Ahmad al-Musalmani was a 14-year old boy from Namr, Daraa. Before the uprising in Syria began, he was in the seventh grade. After Ahmad’s older brother Shadi was shot and killed on March 23, 2011 during an early protest in Daraa, Ahmad’s family sent him to Lebanon for his safety. Ahmad was thirteen years old when he left Syria for Lebanon.
Ahmad’s mother died of natural causes in Syria while he was apart from the family in Lebanon. On August 2, 2012, when he was fourteen, he returned to Syria to attend his mother’s funeral. He was traveling in a minibus with five other people. One of them later located Ahmad’s family and described his arrest to them. Family members told HRW that according to Ahmad’s fellow passenger, officers from the Air Force Intelligence stopped the car at al-Kiswa bridge checkpoint, on the road between Damascus and Daraa, and an officer asked Ahmad, “Why are you crying?” Ahmad answered, “I am crying because my mother died.”
The officer took the passengers’ phones and started to search them, and he found an anti-Assad song on Ahmad’s phone. He began insulting Ahmad, calling him “you animal,” and other swear words. Then he dragged Ahmad into a small room at the checkpoint, his fellow passenger told the family the day after the incident. The rest of the passengers continued on without him.
Ahmad’s uncle, Dahi al-Musalmani, served as a judge for 20 years in Syria before he fled the country in March 2013. Dahi told Human Rights Watch that he went to see several government officials after Ahmad’s disappearance, including Minister of Social Reconciliation Ali Haydar, to obtain news about Ahmad’s case. He called the 248 Security Branch, controlled by the Military Intelligence agency, to inquire if Ahmad was being held there, after a tip from one of these contacts, but they told him Ahmad was not among the detainees.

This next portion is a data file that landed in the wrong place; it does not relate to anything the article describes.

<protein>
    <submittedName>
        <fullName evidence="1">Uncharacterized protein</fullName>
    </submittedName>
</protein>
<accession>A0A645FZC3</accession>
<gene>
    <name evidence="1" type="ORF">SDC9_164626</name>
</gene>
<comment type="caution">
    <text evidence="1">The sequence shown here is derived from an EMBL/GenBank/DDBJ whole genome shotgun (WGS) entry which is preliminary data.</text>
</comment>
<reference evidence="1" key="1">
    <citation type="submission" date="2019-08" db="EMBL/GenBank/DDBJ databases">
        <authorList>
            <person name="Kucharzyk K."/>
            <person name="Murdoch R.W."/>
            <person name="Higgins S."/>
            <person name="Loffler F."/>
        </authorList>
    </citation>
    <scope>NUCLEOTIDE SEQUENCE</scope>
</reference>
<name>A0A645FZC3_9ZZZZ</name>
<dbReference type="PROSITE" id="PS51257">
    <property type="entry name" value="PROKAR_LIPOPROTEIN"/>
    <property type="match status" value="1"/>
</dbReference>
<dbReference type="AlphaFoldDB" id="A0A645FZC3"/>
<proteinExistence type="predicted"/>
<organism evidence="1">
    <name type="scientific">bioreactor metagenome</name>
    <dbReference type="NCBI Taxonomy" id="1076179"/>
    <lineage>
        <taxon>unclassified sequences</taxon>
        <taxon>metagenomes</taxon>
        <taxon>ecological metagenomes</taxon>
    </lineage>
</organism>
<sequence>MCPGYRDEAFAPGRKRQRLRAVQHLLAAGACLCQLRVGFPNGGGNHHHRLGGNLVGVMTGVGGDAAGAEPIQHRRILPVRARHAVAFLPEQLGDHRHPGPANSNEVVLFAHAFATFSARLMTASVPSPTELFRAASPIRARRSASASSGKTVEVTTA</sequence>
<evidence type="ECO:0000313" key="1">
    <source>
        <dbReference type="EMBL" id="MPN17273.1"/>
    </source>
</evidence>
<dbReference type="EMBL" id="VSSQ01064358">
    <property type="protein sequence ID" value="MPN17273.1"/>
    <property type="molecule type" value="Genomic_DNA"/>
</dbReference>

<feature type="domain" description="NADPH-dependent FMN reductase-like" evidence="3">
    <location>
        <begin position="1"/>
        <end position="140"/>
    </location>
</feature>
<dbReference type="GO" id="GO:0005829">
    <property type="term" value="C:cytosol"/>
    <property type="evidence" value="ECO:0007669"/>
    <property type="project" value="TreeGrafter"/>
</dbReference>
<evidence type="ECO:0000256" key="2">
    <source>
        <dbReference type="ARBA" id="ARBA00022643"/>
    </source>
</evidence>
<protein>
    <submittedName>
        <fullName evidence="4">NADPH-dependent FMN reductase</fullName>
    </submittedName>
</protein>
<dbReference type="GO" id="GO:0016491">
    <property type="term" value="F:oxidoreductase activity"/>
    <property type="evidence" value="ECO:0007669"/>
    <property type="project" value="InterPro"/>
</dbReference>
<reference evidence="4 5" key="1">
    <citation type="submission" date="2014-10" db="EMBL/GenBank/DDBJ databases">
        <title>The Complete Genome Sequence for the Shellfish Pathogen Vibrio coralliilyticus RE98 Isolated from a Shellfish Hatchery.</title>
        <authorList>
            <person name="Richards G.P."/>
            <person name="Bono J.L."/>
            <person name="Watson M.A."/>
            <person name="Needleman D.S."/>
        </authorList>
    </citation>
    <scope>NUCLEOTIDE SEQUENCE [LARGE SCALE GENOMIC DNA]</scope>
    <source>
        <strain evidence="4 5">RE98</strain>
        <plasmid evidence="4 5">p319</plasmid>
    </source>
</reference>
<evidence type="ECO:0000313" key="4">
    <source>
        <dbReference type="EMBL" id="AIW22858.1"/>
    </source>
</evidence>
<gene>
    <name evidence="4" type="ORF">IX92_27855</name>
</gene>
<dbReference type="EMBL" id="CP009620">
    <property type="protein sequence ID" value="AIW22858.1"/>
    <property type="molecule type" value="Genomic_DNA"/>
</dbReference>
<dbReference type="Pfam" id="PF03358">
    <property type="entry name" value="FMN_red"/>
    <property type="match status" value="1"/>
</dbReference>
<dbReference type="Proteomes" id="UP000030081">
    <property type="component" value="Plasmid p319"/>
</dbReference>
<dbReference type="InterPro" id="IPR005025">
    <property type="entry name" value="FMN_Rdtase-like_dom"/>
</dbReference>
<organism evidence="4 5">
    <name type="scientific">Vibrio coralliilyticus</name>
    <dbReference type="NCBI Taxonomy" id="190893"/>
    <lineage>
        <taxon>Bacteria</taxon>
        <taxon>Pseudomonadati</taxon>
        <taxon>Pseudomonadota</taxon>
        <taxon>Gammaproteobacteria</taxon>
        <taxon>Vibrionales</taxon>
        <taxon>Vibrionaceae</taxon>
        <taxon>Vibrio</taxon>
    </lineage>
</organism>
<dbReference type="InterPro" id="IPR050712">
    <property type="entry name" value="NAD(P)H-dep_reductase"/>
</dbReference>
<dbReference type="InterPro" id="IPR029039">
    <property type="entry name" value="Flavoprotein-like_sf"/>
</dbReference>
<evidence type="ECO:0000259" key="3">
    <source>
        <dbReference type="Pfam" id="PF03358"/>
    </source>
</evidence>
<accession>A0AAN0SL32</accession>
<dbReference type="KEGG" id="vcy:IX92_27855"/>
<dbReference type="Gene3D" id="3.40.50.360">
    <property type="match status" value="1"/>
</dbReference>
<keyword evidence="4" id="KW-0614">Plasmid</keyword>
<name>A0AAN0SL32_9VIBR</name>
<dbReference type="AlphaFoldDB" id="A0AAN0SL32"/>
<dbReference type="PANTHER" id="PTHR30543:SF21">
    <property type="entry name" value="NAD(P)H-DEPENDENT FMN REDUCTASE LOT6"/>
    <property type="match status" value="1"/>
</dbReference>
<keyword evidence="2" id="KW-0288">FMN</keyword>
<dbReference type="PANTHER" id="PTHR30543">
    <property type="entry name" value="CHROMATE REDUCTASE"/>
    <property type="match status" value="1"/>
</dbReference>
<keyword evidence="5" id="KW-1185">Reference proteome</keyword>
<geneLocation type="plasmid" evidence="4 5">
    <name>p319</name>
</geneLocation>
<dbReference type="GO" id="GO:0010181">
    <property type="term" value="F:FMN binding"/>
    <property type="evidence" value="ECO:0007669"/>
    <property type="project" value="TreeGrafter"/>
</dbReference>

In December 2012, five months after Ahmad’s arrest and still without any news about him, a man with strong government contacts whom Dahi declined to identify came to Dahi’s office and told him that if he paid 600,000 Syrian pounds (approximately US$8,451 at that time), Ahmad would be released. The man told him the money was for a pro-Assad member of parliament. Dahi paid the man and accompanied him to drop off the money. After ten days, he said, he received a call from the man.
“Ahmad is alive,” the man told me. “He is detained in the Air Force Intelligence branch in Zablatani.” I told him, “I want Ahmad to be released.” He answered, “You wanted to know his whereabouts, now you know. If you want more you will have to pay two million Syrian pounds. I responded, “I do not have this kind of money, I would have to be a thief or very rich. “Dahi sold some land, and raised one million pounds (approximately US$ 14,085 at that time), but the man told him it was not enough. “I started to beg him,” he said. “I am a judge and I became a beggar. I am a judge and I will kiss his feet so that he accepts.” He accompanied the man and waited in the car while he delivered the money. Dahi said he saw the MP, accept the bag of money. The man returned and told Dahi that Ahmed would be released in ten days. But Ahmed did not come home.
Three months later, Dahi received a call from the Air Force Intelligence branch in Zablatani requiring him to appear at the branch. “My nephews told me not to go. [They said] ‘they will arrest you and kill you,’” Dahi told Human Rights Watch. He and his nephews left for Jordan the next day. On March 16, the day they left, family members who remained behind informed him, his house was raided.
The family continued to search for Ahmad from Jordan, and to appeal in the media for his release.
When the photographs were released, Dahi searched for Ahmad among them.
I went directly to the folder of the Air Force Intelligence, and I found him. [he breaks down while talking] It was a shock. Oh, it was the shock of my life to see him here. I looked for him, 950 days I looked for him. I counted each day. When his mother was dying, she told me: ‘I leave him under your protection.’ What protection could I give?
Five photographs of Ahmad appeared among the Caesar photographs. The photographs appeared in a folder dated August 2012—the month of his arrest. Human Rights Watch shared these five photographs with Physicians for Human Rights, whose forensic pathologists observed that they depicted a boy in his teenage years with several marks of blunt force trauma.